It is estimated that approximately 2.8 million children are abused each year in the United States. More than half are neglected, one quarter experience physical abuse, 11% are sexually abused, and 6% are psychologically abused. So why are some victims of abuse able to overcome their trauma to lead healthy lives as adults while others are not? In honor of Trauma Awareness Month, we’re highlighting a recent study published in SAGE Open that helps to answer this question.
The goal of this study was to discover the internal and external positive influences that people rely on to overcome childhood trauma. Researchers Jennifer Ann Morrow, Sharon Clayman, and Bonnie McDonagh interviewed 22 participants who had experienced a variety of traumatic events in their childhood such as physical, psychological, and sexual abuse, witnessing extreme violence in the home, and abandonment.
The participants that the researchers interviewed were inspiring for all trauma survivors, “Although these participants each described very different traumatic experiences while growing up, they all had one thing in common—they felt that they had dealt with it successfully, they were resilient.”
What caused these childhood trauma survivors to be so resilient? After interviewing them about their experiences, the researchers found five main themes that emerged:
- Spirituality/faith in God
- Support from others such as friends and family,
- Relationships with a counselor or therapist,
- Self-determination, and
- Expressive writing.
Among these, spirituality, social support, and self-determination were found to be the most common positive influences in helping people cope with childhood trauma.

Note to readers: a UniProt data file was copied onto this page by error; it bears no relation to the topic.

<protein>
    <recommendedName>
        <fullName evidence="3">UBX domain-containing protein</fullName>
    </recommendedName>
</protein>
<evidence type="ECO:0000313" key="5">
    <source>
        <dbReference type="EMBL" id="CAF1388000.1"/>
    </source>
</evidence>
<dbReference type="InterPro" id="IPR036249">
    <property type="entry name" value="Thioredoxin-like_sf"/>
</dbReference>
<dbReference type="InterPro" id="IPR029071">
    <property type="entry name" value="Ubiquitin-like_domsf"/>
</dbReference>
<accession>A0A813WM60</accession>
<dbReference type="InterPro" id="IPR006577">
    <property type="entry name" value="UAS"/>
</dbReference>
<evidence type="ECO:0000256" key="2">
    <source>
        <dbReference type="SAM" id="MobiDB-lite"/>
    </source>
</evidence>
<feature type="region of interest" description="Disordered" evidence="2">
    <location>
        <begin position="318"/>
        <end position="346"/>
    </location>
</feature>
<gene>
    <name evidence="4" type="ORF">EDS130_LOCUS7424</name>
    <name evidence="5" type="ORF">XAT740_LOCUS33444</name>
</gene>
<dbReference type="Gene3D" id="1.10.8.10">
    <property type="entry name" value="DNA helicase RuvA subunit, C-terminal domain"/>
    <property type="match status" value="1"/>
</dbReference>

The authors included some touching examples in their article. One participant described an important relationship with her grandmother, “My grandmother was there 24/7, took care of me, gave me beautiful things. I can describe her . . . she was my soul mate. Definitely my soul mate.”
Others named self-determination as a key coping mechanism, “I think some part of me knew inside that good was coming, and it is. I was a fighter. I was a scrapper.”
Interestingly, therapy was not always a positive coping mechanism for all participants. While some of the individuals in the study reported that their therapists enabled them to work through their experiences and move on, others stated that therapy was not helpful because they received negative feedback from counselors or could not really connect with them.
One participant stated, “I went to my school counselor and he, didn’t really know how to handle the situation and he ended the conversation with, I’ve gotta go run . . . I was very upset when I left that conversation.”
This study is a valuable read for researchers who study counseling and trauma, for counseling practitioners who want to implement some useful tools in therapy, and for anyone who is personally affected by incidents of childhood trauma and wants to know the best ways to overcome it.
To read the complete article, titled “In Their Own Voices: Trauma Survivors’ Experiences in Overcoming Childhood Trauma” by Jennifer Ann Morrow, Sharon Clayman, and Bonnie McDonagh, in SAGE Open, click here. To learn more about Trauma Awareness month, visit the American Trauma Society’s website here.